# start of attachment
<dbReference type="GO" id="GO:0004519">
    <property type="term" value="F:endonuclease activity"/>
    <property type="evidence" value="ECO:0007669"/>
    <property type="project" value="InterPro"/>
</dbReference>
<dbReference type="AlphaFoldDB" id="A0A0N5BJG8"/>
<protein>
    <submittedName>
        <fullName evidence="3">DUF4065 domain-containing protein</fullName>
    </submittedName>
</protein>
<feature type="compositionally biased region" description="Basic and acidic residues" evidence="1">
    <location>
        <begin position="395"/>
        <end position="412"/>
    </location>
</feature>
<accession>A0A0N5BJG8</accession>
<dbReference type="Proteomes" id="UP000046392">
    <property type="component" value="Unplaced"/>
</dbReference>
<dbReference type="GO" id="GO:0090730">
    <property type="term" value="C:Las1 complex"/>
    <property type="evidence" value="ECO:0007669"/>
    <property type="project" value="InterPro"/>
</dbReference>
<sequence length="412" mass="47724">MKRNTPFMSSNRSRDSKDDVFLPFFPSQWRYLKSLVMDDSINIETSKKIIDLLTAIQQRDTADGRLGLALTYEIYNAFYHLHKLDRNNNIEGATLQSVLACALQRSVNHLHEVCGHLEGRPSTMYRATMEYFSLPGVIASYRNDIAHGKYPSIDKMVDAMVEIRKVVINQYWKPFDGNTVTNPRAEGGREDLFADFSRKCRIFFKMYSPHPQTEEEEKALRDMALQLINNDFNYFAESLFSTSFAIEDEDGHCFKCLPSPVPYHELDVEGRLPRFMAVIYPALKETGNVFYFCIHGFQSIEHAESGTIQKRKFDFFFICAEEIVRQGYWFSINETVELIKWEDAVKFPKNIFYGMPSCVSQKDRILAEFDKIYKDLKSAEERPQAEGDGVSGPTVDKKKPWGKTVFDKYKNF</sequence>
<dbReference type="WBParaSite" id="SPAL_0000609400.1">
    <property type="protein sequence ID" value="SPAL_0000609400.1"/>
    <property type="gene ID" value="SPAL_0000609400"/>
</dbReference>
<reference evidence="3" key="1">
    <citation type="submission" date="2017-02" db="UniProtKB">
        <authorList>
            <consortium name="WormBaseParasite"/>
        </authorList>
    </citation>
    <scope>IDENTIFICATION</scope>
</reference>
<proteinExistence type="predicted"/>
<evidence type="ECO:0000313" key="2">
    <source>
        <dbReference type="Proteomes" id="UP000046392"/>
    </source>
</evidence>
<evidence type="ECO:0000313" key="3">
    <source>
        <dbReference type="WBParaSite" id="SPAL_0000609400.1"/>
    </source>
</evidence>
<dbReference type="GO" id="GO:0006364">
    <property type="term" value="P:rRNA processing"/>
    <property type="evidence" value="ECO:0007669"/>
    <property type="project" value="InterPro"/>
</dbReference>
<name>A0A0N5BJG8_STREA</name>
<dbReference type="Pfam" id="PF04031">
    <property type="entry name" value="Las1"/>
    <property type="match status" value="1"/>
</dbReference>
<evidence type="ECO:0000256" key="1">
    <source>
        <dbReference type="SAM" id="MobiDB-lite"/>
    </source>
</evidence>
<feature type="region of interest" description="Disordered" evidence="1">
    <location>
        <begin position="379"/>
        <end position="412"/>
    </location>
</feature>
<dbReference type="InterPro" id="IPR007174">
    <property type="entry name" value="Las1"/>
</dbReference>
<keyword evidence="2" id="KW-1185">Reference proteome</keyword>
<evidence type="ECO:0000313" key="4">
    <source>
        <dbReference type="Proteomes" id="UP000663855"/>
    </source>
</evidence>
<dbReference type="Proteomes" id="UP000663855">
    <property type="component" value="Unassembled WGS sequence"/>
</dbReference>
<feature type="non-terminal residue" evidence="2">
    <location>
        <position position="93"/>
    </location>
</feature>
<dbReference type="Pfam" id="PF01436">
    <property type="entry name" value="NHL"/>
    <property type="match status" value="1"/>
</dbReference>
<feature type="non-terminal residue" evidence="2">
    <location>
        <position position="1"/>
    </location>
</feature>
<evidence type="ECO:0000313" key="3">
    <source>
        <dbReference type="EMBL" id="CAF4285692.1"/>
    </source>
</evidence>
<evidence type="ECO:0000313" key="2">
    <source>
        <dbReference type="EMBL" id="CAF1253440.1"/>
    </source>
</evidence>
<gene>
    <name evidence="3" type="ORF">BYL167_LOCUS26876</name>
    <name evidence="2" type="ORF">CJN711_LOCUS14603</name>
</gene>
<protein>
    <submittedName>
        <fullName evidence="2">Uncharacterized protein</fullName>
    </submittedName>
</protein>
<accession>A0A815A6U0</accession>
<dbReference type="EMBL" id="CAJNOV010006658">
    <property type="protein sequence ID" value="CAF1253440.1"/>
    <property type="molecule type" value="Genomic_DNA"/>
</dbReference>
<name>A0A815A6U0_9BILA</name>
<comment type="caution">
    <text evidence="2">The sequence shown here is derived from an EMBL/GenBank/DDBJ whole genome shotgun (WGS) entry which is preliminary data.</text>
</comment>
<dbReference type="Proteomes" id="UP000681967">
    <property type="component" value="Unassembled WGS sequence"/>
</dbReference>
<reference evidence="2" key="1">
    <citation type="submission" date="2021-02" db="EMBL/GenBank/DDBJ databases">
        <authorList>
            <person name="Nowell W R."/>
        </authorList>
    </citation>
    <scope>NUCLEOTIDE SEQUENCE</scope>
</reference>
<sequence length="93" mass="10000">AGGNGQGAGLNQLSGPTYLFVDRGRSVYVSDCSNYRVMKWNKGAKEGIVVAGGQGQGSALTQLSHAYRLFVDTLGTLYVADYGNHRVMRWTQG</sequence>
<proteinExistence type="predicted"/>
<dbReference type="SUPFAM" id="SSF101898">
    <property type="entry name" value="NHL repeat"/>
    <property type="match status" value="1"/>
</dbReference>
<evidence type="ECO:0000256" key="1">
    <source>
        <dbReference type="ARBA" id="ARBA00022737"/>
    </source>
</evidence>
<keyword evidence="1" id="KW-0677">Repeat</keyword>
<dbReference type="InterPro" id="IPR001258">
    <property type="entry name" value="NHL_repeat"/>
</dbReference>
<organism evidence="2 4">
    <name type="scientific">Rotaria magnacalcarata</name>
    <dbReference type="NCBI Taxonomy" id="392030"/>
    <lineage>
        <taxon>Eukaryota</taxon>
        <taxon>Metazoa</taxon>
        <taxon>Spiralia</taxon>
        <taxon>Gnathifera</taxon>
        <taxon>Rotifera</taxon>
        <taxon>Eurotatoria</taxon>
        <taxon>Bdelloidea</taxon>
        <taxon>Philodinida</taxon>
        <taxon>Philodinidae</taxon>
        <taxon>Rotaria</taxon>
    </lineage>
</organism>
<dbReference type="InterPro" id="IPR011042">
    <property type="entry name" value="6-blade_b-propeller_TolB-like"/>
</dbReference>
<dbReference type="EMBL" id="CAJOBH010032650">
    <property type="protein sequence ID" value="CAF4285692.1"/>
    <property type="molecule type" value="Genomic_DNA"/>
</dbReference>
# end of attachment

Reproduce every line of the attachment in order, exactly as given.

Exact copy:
<dbReference type="GO" id="GO:0004519">
    <property type="term" value="F:endonuclease activity"/>
    <property type="evidence" value="ECO:0007669"/>
    <property type="project" value="InterPro"/>
</dbReference>
<dbReference type="AlphaFoldDB" id="A0A0N5BJG8"/>
<protein>
    <submittedName>
        <fullName evidence="3">DUF4065 domain-containing protein</fullName>
    </submittedName>
</protein>
<feature type="compositionally biased region" description="Basic and acidic residues" evidence="1">
    <location>
        <begin position="395"/>
        <end position="412"/>
    </location>
</feature>
<accession>A0A0N5BJG8</accession>
<dbReference type="Proteomes" id="UP000046392">
    <property type="component" value="Unplaced"/>
</dbReference>
<dbReference type="GO" id="GO:0090730">
    <property type="term" value="C:Las1 complex"/>
    <property type="evidence" value="ECO:0007669"/>
    <property type="project" value="InterPro"/>
</dbReference>
<sequence length="412" mass="47724">MKRNTPFMSSNRSRDSKDDVFLPFFPSQWRYLKSLVMDDSINIETSKKIIDLLTAIQQRDTADGRLGLALTYEIYNAFYHLHKLDRNNNIEGATLQSVLACALQRSVNHLHEVCGHLEGRPSTMYRATMEYFSLPGVIASYRNDIAHGKYPSIDKMVDAMVEIRKVVINQYWKPFDGNTVTNPRAEGGREDLFADFSRKCRIFFKMYSPHPQTEEEEKALRDMALQLINNDFNYFAESLFSTSFAIEDEDGHCFKCLPSPVPYHELDVEGRLPRFMAVIYPALKETGNVFYFCIHGFQSIEHAESGTIQKRKFDFFFICAEEIVRQGYWFSINETVELIKWEDAVKFPKNIFYGMPSCVSQKDRILAEFDKIYKDLKSAEERPQAEGDGVSGPTVDKKKPWGKTVFDKYKNF</sequence>
<dbReference type="WBParaSite" id="SPAL_0000609400.1">
    <property type="protein sequence ID" value="SPAL_0000609400.1"/>
    <property type="gene ID" value="SPAL_0000609400"/>
</dbReference>
<reference evidence="3" key="1">
    <citation type="submission" date="2017-02" db="UniProtKB">
        <authorList>
            <consortium name="WormBaseParasite"/>
        </authorList>
    </citation>
    <scope>IDENTIFICATION</scope>
</reference>
<proteinExistence type="predicted"/>
<evidence type="ECO:0000313" key="2">
    <source>
        <dbReference type="Proteomes" id="UP000046392"/>
    </source>
</evidence>
<evidence type="ECO:0000313" key="3">
    <source>
        <dbReference type="WBParaSite" id="SPAL_0000609400.1"/>
    </source>
</evidence>
<dbReference type="GO" id="GO:0006364">
    <property type="term" value="P:rRNA processing"/>
    <property type="evidence" value="ECO:0007669"/>
    <property type="project" value="InterPro"/>
</dbReference>
<name>A0A0N5BJG8_STREA</name>
<dbReference type="Pfam" id="PF04031">
    <property type="entry name" value="Las1"/>
    <property type="match status" value="1"/>
</dbReference>
<evidence type="ECO:0000256" key="1">
    <source>
        <dbReference type="SAM" id="MobiDB-lite"/>
    </source>
</evidence>
<feature type="region of interest" description="Disordered" evidence="1">
    <location>
        <begin position="379"/>
        <end position="412"/>
    </location>
</feature>
<dbReference type="InterPro" id="IPR007174">
    <property type="entry name" value="Las1"/>
</dbReference>
<keyword evidence="2" id="KW-1185">Reference proteome</keyword>
<evidence type="ECO:0000313" key="4">
    <source>
        <dbReference type="Proteomes" id="UP000663855"/>
    </source>
</evidence>
<dbReference type="Proteomes" id="UP000663855">
    <property type="component" value="Unassembled WGS sequence"/>
</dbReference>
<feature type="non-terminal residue" evidence="2">
    <location>
        <position position="93"/>
    </location>
</feature>
<dbReference type="Pfam" id="PF01436">
    <property type="entry name" value="NHL"/>
    <property type="match status" value="1"/>
</dbReference>
<feature type="non-terminal residue" evidence="2">
    <location>
        <position position="1"/>
    </location>
</feature>
<evidence type="ECO:0000313" key="3">
    <source>
        <dbReference type="EMBL" id="CAF4285692.1"/>
    </source>
</evidence>
<evidence type="ECO:0000313" key="2">
    <source>
        <dbReference type="EMBL" id="CAF1253440.1"/>
    </source>
</evidence>
<gene>
    <name evidence="3" type="ORF">BYL167_LOCUS26876</name>
    <name evidence="2" type="ORF">CJN711_LOCUS14603</name>
</gene>
<protein>
    <submittedName>
        <fullName evidence="2">Uncharacterized protein</fullName>
    </submittedName>
</protein>
<accession>A0A815A6U0</accession>
<dbReference type="EMBL" id="CAJNOV010006658">
    <property type="protein sequence ID" value="CAF1253440.1"/>
    <property type="molecule type" value="Genomic_DNA"/>
</dbReference>
<name>A0A815A6U0_9BILA</name>
<comment type="caution">
    <text evidence="2">The sequence shown here is derived from an EMBL/GenBank/DDBJ whole genome shotgun (WGS) entry which is preliminary data.</text>
</comment>
<dbReference type="Proteomes" id="UP000681967">
    <property type="component" value="Unassembled WGS sequence"/>
</dbReference>
<reference evidence="2" key="1">
    <citation type="submission" date="2021-02" db="EMBL/GenBank/DDBJ databases">
        <authorList>
            <person name="Nowell W R."/>
        </authorList>
    </citation>
    <scope>NUCLEOTIDE SEQUENCE</scope>
</reference>
<sequence length="93" mass="10000">AGGNGQGAGLNQLSGPTYLFVDRGRSVYVSDCSNYRVMKWNKGAKEGIVVAGGQGQGSALTQLSHAYRLFVDTLGTLYVADYGNHRVMRWTQG</sequence>
<proteinExistence type="predicted"/>
<dbReference type="SUPFAM" id="SSF101898">
    <property type="entry name" value="NHL repeat"/>
    <property type="match status" value="1"/>
</dbReference>
<evidence type="ECO:0000256" key="1">
    <source>
        <dbReference type="ARBA" id="ARBA00022737"/>
    </source>
</evidence>
<keyword evidence="1" id="KW-0677">Repeat</keyword>
<dbReference type="InterPro" id="IPR001258">
    <property type="entry name" value="NHL_repeat"/>
</dbReference>
<organism evidence="2 4">
    <name type="scientific">Rotaria magnacalcarata</name>
    <dbReference type="NCBI Taxonomy" id="392030"/>
    <lineage>
        <taxon>Eukaryota</taxon>
        <taxon>Metazoa</taxon>
        <taxon>Spiralia</taxon>
        <taxon>Gnathifera</taxon>
        <taxon>Rotifera</taxon>
        <taxon>Eurotatoria</taxon>
        <taxon>Bdelloidea</taxon>
        <taxon>Philodinida</taxon>
        <taxon>Philodinidae</taxon>
        <taxon>Rotaria</taxon>
    </lineage>
</organism>
<dbReference type="InterPro" id="IPR011042">
    <property type="entry name" value="6-blade_b-propeller_TolB-like"/>
</dbReference>
<dbReference type="EMBL" id="CAJOBH010032650">
    <property type="protein sequence ID" value="CAF4285692.1"/>
    <property type="molecule type" value="Genomic_DNA"/>
</dbReference>